Hours after President Donald Trump arrived for his 31st visit to Palm Beach County as president, he announced via tweets that he’s replacing his acting chief of staff Mick Mulvaney.

President Donald Trump arrived Friday evening after a day in which the coronavirus outbreak commanded national and local attention.


Air Force One landed at Palm Beach International Airport at 7:28 p.m. Traveling with the president from Atlanta were Georgia U.S. Sens. David Perdue and Kelly Loeffler. The president’s motorcade immediately left for Mar-Lago, where Trump was to attend a roundtable with supporters and speak at a fundraising dinner later in the evening.


Trump wasn’t at Mar-a-Lago long before he made a major move to his administration via Twitter.


In a series of tweets, Trump announced that his acting chief of staff Mick Mulvaney, a former congressman who served multiple roles at the White House, is leaving his job and the president is appointing Rep. Mark Meadows to fill the powerful position.


Hours before the president landed, Florida’s congressional leaders held a pair of public meetings in West Palm Beach to discuss the coronavirus threat.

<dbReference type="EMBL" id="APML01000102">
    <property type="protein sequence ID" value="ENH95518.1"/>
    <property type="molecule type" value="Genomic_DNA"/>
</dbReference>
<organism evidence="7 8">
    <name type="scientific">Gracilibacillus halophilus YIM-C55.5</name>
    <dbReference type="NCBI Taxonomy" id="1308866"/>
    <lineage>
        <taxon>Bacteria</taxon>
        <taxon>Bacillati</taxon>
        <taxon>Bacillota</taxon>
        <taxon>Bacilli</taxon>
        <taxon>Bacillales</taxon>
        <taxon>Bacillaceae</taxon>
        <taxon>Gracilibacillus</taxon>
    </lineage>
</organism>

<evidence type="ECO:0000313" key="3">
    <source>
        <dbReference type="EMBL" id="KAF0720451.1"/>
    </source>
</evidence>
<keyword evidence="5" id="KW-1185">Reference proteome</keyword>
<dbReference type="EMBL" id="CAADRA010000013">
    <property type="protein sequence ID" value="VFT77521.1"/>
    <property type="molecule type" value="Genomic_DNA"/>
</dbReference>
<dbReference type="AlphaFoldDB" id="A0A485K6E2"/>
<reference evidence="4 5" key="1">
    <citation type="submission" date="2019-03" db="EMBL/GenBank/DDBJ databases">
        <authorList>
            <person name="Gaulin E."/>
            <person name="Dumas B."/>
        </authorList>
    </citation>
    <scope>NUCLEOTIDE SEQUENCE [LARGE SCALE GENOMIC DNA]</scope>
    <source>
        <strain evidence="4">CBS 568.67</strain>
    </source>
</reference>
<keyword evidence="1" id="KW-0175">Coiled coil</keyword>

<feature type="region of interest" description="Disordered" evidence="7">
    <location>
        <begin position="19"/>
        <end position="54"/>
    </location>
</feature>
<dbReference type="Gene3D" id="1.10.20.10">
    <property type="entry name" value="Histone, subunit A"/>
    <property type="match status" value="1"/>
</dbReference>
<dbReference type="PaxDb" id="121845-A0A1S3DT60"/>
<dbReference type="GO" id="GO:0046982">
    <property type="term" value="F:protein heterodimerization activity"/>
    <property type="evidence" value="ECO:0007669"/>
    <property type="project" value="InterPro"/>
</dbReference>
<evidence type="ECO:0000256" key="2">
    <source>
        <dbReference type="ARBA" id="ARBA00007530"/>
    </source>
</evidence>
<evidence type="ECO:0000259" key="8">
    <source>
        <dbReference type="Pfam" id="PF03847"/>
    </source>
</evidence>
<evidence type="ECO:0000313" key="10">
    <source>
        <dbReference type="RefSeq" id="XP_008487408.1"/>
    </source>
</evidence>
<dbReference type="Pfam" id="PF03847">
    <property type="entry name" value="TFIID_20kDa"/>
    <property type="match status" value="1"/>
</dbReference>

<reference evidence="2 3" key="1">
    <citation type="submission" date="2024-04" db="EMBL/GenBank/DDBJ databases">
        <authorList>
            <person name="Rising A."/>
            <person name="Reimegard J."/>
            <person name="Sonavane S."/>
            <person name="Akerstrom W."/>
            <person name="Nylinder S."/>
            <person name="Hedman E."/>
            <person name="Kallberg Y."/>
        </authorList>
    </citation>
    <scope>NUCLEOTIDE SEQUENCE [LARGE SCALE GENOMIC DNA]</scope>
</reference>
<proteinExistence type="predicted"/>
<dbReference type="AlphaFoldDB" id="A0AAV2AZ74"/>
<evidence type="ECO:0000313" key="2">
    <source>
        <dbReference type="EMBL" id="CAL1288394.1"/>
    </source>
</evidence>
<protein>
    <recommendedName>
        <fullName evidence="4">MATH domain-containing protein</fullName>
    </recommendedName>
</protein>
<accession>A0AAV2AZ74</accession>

The Republicans gathered first in a roundtable discussion hosted by U.S. Sen. Marco Rubio, and attended by fellow U.S. Sen. Rick Scott, with county officials and health experts.


>>Trump's acting chief of staff Mick Mulvaney is out. Mark Meadows will take on role


Rubio emphasized the need to focus on research on antiviral treatments now to lessen the risk for vulnerable people, such as the elderly, as the top coronavirus priority.


At 3 p.m., U.S. Reps. Lois Frankel and Ted Deutch, both Democrats, met with Palm Beach County health, school, business and local government representatives. Much of that discussion centered on protective equipment and clear protocols for first responders and health officials.


....I want to thank Acting Chief Mick Mulvaney for having served the Administration so well. He will become the United States Special Envoy for Northern Ireland. Thank you!

— Donald J. Trump (@realDonaldTrump) March 7, 2020